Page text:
Wednesday, October 28, 2009

The Economy Vs. The Environment

The Obama administration is faced with an extremely difficult period in our history in which to try and address climate change. In the midst of a crippling recession, climate change is rarely the primary concerns of American citizens. However, recession or no recession, steps need to be taken to protect the planet. After class, I read the NY Times article by John M. Broder that Professor Hirsh showed us a glimpse of. According to the arcticle, "the (Obama) administration promoted measures to cap greenhouse gas emissions and support new means of fueling homes and vehicles with far less carbon dioxide intensity." At the same time, five Obama officials appeared before the Senate Environment and Public Works Committee "to speak in support of a bill to address global warming and encourage development of nonpolluting energy sources. They said such measures were important not only to the environment but to the nation’s economic competitiveness."

The proponents of the bill, named after John Kerry and Barbara Boxer, hail it as a way to lessen the impacts of climate change while creating new jobs in the alternative energy sector. The bill's opponents, however, criticize it for "overly complex", and fear it "will harm the economy, kill jobs and favor some parts of the country over others." I think the latter group is missing the point and thinking on a much-too-small scale. Whether or not this bill's passing would create or eliminate jobs is not something I pretend to be able to predict. I do believe, however, that the United States' continued reluctance to join the rest of the industrialized world in the struggle against climate change could be devastating. According to, "China’s leaders are investing $12.6 million every hour to green their economy." ( So, while the US economy struggles and America tries to close its eyes and pretend climate change isn't happening, the Chinese have a thriving economy and are spending billions to go green.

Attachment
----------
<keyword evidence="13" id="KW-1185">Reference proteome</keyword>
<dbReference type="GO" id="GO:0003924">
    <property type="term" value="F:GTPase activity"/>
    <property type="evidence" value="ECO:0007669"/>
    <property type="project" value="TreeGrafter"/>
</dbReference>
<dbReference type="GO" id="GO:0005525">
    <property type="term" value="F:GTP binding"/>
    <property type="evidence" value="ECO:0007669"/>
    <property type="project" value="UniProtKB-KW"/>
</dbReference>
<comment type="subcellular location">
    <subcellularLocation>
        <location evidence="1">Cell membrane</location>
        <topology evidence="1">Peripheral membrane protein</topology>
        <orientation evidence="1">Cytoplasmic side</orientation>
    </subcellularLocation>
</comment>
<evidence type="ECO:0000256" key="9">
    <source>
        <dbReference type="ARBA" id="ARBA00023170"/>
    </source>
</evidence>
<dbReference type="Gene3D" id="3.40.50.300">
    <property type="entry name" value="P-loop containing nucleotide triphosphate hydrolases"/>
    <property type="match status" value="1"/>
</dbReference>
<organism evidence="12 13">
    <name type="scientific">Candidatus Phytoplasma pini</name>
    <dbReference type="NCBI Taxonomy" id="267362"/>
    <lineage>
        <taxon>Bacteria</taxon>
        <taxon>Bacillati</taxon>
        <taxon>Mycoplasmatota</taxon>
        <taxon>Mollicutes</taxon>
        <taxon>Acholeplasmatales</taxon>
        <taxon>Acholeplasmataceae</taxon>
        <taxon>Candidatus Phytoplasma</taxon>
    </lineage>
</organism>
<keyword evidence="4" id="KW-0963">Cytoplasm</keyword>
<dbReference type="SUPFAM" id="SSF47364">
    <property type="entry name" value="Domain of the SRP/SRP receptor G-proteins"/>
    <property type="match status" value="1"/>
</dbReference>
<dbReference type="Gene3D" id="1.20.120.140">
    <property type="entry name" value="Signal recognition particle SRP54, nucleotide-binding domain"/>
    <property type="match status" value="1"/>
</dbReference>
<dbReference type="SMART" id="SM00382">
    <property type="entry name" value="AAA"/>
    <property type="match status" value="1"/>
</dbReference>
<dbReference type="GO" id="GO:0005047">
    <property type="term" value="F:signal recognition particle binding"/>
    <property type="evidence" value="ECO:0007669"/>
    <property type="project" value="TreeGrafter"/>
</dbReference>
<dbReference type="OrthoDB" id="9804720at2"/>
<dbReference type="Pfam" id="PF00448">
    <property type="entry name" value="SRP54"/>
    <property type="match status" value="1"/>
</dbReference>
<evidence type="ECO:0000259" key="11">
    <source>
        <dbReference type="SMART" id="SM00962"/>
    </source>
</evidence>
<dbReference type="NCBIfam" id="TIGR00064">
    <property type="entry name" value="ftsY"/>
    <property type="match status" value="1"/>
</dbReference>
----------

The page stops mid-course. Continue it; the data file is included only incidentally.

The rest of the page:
While the recession may be the main concern for America at the moment, more attention needs to be paid to the future, namely, the environment. The Kerry-Boxer bill may, as White House hopes, help heal the economy in some way. Or, it may offer no help whatsoever. This is not really relevant. The point is that its better to act now and risk making a mistake than to do nothing and accept our dismal fate.

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